Author Topic: A cautionary tale...aftermarket suspension and the LVVTA  (Read 8495 times)

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Online le mans

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A cautionary tale...aftermarket suspension and the LVVTA
« on: March 23, 2014, 11:19:10 am »
Some of you may remember me mentioning back in November/December that I was planning to purchase new suspension for my then very recently purchased Audi RS2. I did some research and decided to 'stretch' to the KW V3 adjustable kit as it appeared to be the bees knees (OEM plus quality with full adjustably) and therefore befitting such a special car. It is pretty expensive as you can imagine - it cost me 1400 GBP plus shipping plus tax plus MAF extortion. Here is a link to the product: http://shop.kw-suspensions.eu/index.php?page_id=product_single_view&sort=_&product_id=50951&mg=26&pg=160&page=1 I have previous experience with adjustable suspension with my RS4, so I felt reasonably comfortable going down this path.

Anyway, the suspension duly arrived mid December and after wrestling with Fedex and customs for a few days I even got to take it home. I enjoyed unboxing it!





It was fitted and set up, wheel alignment done and a certifier was there to sign it off. Here is where it went off the rails I'm afraid. The certifier took one look and said 'I can't certify this as it has an an aftermarket welded steering arm' (see the last picture above, which shows a front strut with steering arm). It turns out this certifier did not have the approval to sign off steering modifications but he was doubtful about getting it certified at all. He then referred me to someone who had the required approval to cover steering modifications. I was also referred to this LVVTA article which outlines LVVTA concern with aftermarket welded steering arms: http://www.lvvta.org.nz/documents/infosheets/LVVTA_Info_05-2012_Welded_Aftermarket_Suspension_Struts.pdf

Anyway, here is the car after having the suspension fitted. A bittersweet feeling I can tell you:



Here is the original OEM suspension after removal:


The new certifier sent mixed messages about the possibility of getting the suspension certified. He came and viewed the suspension fitted to the car in January and was quite positive about it at that time. He then took some photos and went away. I was advised that a formal approval would need to be requested from the LVVTA Technical Advisory Committee (TAC). The certifier did this on my behalf at  a cost to him of $95. The TAC requested the TUV certificate which I had supplied to the certifier. It can be viewed here: http://docs.kwsuspension.de/ga-KWGFw-07-2677.pdf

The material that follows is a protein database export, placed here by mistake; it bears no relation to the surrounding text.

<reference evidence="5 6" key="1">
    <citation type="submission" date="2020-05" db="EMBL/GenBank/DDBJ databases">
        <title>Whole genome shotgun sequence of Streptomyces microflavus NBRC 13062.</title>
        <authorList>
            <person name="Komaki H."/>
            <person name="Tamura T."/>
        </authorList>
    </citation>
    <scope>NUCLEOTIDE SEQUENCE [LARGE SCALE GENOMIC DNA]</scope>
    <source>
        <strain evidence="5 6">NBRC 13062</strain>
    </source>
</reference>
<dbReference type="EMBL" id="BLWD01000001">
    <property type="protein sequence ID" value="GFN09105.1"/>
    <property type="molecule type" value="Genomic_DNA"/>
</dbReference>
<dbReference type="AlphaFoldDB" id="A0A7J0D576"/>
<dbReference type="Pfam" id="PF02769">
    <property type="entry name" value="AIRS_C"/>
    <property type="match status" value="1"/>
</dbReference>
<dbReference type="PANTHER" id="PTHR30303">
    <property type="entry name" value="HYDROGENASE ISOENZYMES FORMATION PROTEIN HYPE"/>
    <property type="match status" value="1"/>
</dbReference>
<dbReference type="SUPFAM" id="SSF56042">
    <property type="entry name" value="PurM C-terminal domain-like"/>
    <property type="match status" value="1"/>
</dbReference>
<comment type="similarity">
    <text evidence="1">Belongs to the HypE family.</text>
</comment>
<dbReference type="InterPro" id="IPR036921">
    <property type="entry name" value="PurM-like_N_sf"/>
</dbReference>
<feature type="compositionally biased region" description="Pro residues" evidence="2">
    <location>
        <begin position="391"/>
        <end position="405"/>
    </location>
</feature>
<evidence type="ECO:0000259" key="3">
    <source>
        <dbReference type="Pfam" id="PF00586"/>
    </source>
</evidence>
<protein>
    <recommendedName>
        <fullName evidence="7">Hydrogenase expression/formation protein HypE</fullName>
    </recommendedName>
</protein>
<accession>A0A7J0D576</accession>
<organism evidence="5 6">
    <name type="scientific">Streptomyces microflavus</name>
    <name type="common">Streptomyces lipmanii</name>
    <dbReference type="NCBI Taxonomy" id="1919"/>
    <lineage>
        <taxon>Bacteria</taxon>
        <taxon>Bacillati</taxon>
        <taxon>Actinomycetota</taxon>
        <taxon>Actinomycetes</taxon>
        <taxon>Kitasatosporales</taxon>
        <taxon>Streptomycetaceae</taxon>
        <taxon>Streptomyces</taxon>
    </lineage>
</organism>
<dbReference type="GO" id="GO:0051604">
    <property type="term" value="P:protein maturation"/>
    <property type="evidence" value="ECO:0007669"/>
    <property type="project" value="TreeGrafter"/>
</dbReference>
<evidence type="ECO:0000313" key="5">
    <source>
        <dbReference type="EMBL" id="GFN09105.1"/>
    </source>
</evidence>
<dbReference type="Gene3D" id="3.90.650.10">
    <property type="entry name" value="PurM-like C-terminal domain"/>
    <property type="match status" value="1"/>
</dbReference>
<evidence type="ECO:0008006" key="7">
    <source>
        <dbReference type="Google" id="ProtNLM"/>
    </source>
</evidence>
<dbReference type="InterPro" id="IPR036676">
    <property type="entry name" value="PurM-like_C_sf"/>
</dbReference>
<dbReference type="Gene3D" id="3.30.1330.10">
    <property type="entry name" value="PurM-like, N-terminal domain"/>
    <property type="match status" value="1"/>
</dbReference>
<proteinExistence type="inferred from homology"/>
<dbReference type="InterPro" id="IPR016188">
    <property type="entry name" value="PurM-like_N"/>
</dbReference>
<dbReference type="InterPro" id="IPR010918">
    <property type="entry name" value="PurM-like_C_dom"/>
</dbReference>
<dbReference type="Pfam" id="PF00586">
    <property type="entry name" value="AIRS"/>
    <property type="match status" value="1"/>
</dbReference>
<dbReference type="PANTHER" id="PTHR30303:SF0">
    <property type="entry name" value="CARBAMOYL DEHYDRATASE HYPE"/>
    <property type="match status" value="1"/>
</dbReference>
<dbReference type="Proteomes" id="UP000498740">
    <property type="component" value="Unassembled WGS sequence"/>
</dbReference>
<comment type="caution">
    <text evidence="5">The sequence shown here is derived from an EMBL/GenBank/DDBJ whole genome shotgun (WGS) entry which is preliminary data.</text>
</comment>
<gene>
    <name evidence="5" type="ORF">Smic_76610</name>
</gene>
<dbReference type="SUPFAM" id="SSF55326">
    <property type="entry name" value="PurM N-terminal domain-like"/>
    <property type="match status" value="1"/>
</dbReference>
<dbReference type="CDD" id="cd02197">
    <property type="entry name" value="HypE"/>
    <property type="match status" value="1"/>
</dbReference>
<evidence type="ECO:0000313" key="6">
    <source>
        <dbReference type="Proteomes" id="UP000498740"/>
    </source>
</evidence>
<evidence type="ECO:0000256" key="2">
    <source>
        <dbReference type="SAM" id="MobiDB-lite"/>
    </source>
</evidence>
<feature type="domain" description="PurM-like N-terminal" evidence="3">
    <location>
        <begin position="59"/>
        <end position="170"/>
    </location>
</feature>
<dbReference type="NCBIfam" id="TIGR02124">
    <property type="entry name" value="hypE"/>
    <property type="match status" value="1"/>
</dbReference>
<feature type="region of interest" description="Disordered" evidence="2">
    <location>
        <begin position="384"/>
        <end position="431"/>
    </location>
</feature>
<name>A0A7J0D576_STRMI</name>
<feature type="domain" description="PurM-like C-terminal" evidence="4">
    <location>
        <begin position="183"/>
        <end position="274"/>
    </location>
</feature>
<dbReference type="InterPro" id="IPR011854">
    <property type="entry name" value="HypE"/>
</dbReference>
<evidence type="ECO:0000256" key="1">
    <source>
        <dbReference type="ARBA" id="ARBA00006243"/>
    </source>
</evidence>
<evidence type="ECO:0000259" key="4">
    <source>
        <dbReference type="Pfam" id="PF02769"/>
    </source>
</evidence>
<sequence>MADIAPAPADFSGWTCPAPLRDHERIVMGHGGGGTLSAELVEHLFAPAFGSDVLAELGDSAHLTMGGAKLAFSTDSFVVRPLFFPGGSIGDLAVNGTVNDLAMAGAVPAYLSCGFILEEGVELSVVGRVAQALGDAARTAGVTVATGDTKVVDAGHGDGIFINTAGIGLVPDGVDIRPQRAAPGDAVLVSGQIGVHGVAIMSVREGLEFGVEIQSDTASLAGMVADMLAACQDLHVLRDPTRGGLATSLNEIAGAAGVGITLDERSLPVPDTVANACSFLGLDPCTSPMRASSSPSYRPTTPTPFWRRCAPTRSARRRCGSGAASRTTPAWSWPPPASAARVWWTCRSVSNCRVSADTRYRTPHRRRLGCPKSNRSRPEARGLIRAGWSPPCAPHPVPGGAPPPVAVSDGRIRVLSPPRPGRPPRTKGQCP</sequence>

The TAC finally reviewed my case last Tuesday. And this is what they said:
Quote
TAC members viewed the TUV documentation, however the consensus was that there was still concern with the design and construction, and that the documentation was not sufficient to satisfy members that there was no possible chance of potential failure. TAC members all agreed that these can not be approved

So there you have it. This suspension kit, which can be safely and legally fitted to an RS2 in Germany or elsewhere in Europe, and support a car being driven on the autobahn at 260+ kph is not good enough for the LVVTA to sign off. So be warned, if you are considering aftermarket suspension for your B3/B4 you may never get it certified by the LVVTA.

I have nothing against the certifiers who tried to help me. To date I have't been charged a cent by either of them and they were very helpful to deal with. The communication was a bit sporadic, but you get that don't you! It seems that this ideological position of the LVVTA is holding them back. I have some sympathy as they assume some legal responsibility when they certify a 'modification' as safe, but the general lack of consideration for foreign certification is a bit over the top in my opinion, especially when you are dealing with an agency in the some country as where the car is manufactured. KW of course conforms to ISO quality standards too.